Travel Advice


  • Sep 3, 2015

A motivated person can achieve anything they set their mind to. But how does one stay motivated, especially to travel, when you are busy working and living life while yourfamily and friends disparage your ideas, you’reoverwhelmed planning your trip, or maybe you’re just burnt out from being on the road?

Motivation is not an unlimited wellspring but a battery that has to be kept fully charged. While the idea of travel is always inspiring, sometimes life gets in the way and then suddenly, your eyes are no longer on the prize. I’ve had my share of ups and downs. My trip to Iceland has been years in the making. I always talk about it but it kept getting delayed because “stuff came up.” It wasn’t until I finally said“enough” and booked my ticketright there that the trip became a reality. Years ago, burnt out, I went to Cambodia to recharge my batteries. I stayed in one place, watching movies and reading books. Alone. It was relaxing and one day I woke up and said “I’m ready to go again.”

It’s important to find ways to stay motivated, and today, I wanted to share a few tips on staying motivated:

Hold yourself accountable– The best thing you can do to stay focused is to be held accountable. Being accountable to others will help make sure that you don’t fall off the wagon. They will help keep you focused on your goal and the social pressure to stay on track will provide some extra motivation to follow through. Whether that is betting money, having someone check in on you, keeping track of goals, or having someone help you plan, just being held accountable will force you to stay focused, even on those days you don’t feel like it!

We have agreat group of people on the community forumsthat can help cheer you on towards your goals. Or use an anti-charity likeStickk, which will donate money to your most hated cause if you don’t follow through.

Accountability ensures action and can force you to follow through when a lack of energy would otherwise hold you back.

Research places to goKeep reading about places you want to visitand eventually you’ll get there. It may sound trite, but by always keeping travel on my mind, I always am excited about my future trips. I’m constantly researching destinations online, reading news from overseas, and generally getting to know the world better. The more I learn about different places, the more I think, “There are so many places to see, and no time to waste! Let’s go book a flight!”

Thinking about doing something all the time will make it happen.

Devote time– Stuff always seems to come up, doesn’t it? Sure, I was planning to visit Iceland in May and then, suddenly, May was here and I was busy. Or maybe you decide today’s the day you’re going to plan your trip but then you forget you have laundry to do. My solution? Pick a day and time you are normally not busy (i.e. on Facebook) and devote that time to planning your trip. Make it a consistent part of your schedule and develop a habit so that it doesn’t feel like a task you “have” to do, it becomes just something you do automatically.

Read travel blogs– Reading about other travelers’ adventures can show you that it is easier to travel than you thought, provide advice and tips on the art of travel, and teach you about places you’ve never heard of. One day you’ll get sick of living vicariously through others, and you’ll go out and create your own travel stories.Here is a list of blogs I follow.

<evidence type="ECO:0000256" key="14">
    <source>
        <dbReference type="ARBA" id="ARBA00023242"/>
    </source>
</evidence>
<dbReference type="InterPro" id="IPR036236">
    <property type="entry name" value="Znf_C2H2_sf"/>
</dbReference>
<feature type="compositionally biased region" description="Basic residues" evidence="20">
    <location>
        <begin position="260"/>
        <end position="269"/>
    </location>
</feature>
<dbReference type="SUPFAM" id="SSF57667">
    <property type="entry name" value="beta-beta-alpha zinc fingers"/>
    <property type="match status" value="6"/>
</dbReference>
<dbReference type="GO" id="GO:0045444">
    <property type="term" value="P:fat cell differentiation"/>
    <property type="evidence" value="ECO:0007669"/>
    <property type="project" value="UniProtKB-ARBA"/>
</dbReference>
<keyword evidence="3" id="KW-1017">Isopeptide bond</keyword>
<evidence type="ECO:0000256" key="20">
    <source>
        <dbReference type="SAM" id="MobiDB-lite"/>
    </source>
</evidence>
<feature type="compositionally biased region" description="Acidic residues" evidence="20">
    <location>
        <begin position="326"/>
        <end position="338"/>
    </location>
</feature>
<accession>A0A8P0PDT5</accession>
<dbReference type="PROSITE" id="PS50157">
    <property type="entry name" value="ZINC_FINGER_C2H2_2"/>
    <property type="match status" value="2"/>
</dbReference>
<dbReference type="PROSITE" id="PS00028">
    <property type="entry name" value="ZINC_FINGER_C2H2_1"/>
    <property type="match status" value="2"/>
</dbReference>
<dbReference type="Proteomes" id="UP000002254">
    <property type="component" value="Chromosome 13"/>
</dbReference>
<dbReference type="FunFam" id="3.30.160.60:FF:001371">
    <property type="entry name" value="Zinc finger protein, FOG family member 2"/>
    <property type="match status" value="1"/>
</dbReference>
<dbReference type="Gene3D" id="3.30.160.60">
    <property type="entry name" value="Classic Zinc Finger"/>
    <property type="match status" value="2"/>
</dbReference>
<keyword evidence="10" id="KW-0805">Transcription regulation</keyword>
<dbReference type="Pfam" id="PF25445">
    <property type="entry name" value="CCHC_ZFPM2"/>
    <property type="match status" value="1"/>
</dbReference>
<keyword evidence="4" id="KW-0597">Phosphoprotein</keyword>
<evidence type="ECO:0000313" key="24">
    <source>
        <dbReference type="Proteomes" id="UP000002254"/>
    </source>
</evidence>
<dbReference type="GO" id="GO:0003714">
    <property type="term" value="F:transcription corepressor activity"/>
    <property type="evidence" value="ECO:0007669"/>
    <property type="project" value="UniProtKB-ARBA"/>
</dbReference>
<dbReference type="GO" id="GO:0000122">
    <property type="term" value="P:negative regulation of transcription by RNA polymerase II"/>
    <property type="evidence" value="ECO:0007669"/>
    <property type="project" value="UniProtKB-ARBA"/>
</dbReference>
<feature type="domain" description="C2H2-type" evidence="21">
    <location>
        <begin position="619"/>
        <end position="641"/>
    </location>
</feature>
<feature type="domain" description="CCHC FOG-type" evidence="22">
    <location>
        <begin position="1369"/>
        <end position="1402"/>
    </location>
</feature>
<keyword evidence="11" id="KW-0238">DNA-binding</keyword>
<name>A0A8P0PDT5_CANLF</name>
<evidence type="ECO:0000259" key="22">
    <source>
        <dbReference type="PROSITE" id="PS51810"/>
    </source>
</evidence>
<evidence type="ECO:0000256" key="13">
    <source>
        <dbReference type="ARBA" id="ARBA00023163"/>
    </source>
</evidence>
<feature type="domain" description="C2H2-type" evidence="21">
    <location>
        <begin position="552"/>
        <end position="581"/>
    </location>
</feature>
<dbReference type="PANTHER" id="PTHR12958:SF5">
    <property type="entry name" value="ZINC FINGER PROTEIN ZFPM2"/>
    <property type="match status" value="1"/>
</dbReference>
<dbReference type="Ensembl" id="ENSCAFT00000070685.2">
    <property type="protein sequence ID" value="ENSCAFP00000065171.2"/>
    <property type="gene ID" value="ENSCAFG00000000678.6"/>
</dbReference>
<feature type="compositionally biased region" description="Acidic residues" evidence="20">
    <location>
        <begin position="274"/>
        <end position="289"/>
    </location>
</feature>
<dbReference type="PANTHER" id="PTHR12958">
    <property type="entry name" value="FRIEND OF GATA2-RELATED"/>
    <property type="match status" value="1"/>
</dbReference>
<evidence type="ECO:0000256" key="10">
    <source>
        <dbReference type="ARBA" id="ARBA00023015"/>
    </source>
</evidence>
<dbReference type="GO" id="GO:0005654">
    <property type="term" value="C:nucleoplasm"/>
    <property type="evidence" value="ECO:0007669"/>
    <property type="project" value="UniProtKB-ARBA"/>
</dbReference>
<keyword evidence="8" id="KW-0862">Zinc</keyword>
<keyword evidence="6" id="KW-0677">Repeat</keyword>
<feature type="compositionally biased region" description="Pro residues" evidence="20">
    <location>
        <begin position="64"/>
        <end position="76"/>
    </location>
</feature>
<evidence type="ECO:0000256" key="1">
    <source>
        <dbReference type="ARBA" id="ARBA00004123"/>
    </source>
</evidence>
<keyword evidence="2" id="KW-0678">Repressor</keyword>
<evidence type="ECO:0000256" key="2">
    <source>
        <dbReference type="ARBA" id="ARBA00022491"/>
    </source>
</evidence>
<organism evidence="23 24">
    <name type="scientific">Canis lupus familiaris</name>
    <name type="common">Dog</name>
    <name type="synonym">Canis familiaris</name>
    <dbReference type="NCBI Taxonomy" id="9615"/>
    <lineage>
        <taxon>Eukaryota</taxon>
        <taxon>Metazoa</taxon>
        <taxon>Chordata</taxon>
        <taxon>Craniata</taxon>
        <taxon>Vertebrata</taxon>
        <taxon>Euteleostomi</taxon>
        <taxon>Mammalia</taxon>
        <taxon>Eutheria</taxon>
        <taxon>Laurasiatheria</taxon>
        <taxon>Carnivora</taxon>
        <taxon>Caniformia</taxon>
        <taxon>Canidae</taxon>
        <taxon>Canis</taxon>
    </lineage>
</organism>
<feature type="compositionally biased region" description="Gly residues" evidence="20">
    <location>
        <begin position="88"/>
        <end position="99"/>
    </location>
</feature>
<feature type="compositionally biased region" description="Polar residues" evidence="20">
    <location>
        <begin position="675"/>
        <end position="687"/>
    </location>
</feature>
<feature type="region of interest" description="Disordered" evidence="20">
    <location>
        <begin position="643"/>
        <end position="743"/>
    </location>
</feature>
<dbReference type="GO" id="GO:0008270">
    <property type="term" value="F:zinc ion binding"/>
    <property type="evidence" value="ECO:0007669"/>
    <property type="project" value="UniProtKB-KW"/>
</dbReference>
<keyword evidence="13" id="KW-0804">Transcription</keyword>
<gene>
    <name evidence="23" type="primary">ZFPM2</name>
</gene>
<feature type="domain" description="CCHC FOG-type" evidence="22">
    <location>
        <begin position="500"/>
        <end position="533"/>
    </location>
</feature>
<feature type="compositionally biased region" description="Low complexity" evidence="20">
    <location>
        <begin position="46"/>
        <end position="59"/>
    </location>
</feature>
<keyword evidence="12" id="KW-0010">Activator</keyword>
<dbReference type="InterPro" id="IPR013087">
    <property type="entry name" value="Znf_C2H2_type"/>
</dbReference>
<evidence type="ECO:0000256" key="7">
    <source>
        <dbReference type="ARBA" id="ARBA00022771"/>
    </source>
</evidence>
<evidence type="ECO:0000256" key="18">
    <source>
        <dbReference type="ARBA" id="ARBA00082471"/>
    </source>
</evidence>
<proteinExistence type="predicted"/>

This, as well as hanging out ontravel forums, will also help you tune outthe naysayers who don’t believe long-term travel is possiblebecause you’ll see from all these people encouraging you that it really is!

Because an encouraging environment is a better environment!

Read books– I just finishedTurn Right at Machu Picchuby Mark Adams. After reading about his epic adventure through Peru, I am so motivated to see Peru that I’ve already ordered a guidebook to the country. Peru! Peru! Peru! While reading travel blogs is great, travel books are even better because they cut deep into a destination and open it up in a way a short travel story can’t. Every third book I read is about travel, and when I finish each one, I’m ready to go and explore the world.

And in that same vein,be sure to read booksabout where you are going on future trips so you can get a deeper understanding of the place. You can’t understand a location’s present if you don’t understand its past.

Learn a language– Join a class and pick up a language you might use on the road. Once you’ve started learning the language, you’ll hate to waste your new skill. And the only way to use it is to travel to where they speak it! Here are some blog posts from language experts I know to get you started:

Take a break– If you’ve been on the road for a while, you’ve probably burnt out a bit. Travel isn’t always rainbows and unicorns, and spending a lot of time on the roadcan lead to burnout. That’s going to sap your motivation and might even have you thinking about home. It did for me once (I got burnt out on my first trip and went home early), and the second I got home I facesmacked myself and said, “What was I thinking!” I learned my lesson and found that a much better way to get your mojo back is to take a break. Instead of moving on to your next destination, stay where you are for as long as you need. Watch TV,volunteer, work at your hostel,start a blog, or sit by the beach everyday — whatever relaxes you.

If you’re like me, you go through bouts of motivation. You get super excited about a trip and then your mind moves on to something else, or the challenge of planning saps some of your motivation and you put it off until later.

But there’s only today, so use these tips to help stay motivated about your next trip.

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